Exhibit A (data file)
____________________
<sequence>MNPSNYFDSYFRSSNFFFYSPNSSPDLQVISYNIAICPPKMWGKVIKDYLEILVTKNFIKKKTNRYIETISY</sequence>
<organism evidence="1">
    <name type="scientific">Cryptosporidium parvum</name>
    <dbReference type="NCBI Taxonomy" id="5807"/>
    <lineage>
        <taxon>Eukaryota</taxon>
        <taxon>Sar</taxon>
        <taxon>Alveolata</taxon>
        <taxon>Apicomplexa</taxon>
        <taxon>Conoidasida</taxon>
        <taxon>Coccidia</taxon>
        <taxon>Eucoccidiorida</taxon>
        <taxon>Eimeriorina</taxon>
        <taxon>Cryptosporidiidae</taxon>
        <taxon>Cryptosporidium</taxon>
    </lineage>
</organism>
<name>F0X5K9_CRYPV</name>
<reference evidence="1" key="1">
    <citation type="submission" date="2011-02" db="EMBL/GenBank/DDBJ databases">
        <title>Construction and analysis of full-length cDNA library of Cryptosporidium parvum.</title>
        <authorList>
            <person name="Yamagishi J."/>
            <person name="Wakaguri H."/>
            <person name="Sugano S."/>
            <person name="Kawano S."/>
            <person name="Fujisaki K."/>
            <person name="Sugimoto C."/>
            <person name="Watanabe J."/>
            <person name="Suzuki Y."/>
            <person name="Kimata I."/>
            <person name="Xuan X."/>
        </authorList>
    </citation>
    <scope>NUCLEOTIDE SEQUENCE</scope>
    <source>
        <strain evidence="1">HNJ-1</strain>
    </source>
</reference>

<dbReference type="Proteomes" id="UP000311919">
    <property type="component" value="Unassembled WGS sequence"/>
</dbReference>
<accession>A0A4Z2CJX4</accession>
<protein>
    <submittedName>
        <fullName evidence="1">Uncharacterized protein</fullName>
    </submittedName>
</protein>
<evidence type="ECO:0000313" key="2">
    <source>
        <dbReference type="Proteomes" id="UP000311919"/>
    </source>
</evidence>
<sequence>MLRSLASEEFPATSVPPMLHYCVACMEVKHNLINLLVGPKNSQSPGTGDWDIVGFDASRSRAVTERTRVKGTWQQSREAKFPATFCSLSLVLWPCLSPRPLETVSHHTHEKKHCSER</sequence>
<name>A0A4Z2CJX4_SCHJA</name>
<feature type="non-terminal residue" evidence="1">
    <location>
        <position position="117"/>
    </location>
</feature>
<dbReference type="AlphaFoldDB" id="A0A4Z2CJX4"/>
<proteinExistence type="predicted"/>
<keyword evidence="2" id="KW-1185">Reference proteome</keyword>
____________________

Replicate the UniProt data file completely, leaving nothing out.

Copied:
<sequence>MNPSNYFDSYFRSSNFFFYSPNSSPDLQVISYNIAICPPKMWGKVIKDYLEILVTKNFIKKKTNRYIETISY</sequence>
<organism evidence="1">
    <name type="scientific">Cryptosporidium parvum</name>
    <dbReference type="NCBI Taxonomy" id="5807"/>
    <lineage>
        <taxon>Eukaryota</taxon>
        <taxon>Sar</taxon>
        <taxon>Alveolata</taxon>
        <taxon>Apicomplexa</taxon>
        <taxon>Conoidasida</taxon>
        <taxon>Coccidia</taxon>
        <taxon>Eucoccidiorida</taxon>
        <taxon>Eimeriorina</taxon>
        <taxon>Cryptosporidiidae</taxon>
        <taxon>Cryptosporidium</taxon>
    </lineage>
</organism>
<name>F0X5K9_CRYPV</name>
<reference evidence="1" key="1">
    <citation type="submission" date="2011-02" db="EMBL/GenBank/DDBJ databases">
        <title>Construction and analysis of full-length cDNA library of Cryptosporidium parvum.</title>
        <authorList>
            <person name="Yamagishi J."/>
            <person name="Wakaguri H."/>
            <person name="Sugano S."/>
            <person name="Kawano S."/>
            <person name="Fujisaki K."/>
            <person name="Sugimoto C."/>
            <person name="Watanabe J."/>
            <person name="Suzuki Y."/>
            <person name="Kimata I."/>
            <person name="Xuan X."/>
        </authorList>
    </citation>
    <scope>NUCLEOTIDE SEQUENCE</scope>
    <source>
        <strain evidence="1">HNJ-1</strain>
    </source>
</reference>

<dbReference type="Proteomes" id="UP000311919">
    <property type="component" value="Unassembled WGS sequence"/>
</dbReference>
<accession>A0A4Z2CJX4</accession>
<protein>
    <submittedName>
        <fullName evidence="1">Uncharacterized protein</fullName>
    </submittedName>
</protein>
<evidence type="ECO:0000313" key="2">
    <source>
        <dbReference type="Proteomes" id="UP000311919"/>
    </source>
</evidence>
<sequence>MLRSLASEEFPATSVPPMLHYCVACMEVKHNLINLLVGPKNSQSPGTGDWDIVGFDASRSRAVTERTRVKGTWQQSREAKFPATFCSLSLVLWPCLSPRPLETVSHHTHEKKHCSER</sequence>
<name>A0A4Z2CJX4_SCHJA</name>
<feature type="non-terminal residue" evidence="1">
    <location>
        <position position="117"/>
    </location>
</feature>
<dbReference type="AlphaFoldDB" id="A0A4Z2CJX4"/>
<proteinExistence type="predicted"/>
<keyword evidence="2" id="KW-1185">Reference proteome</keyword>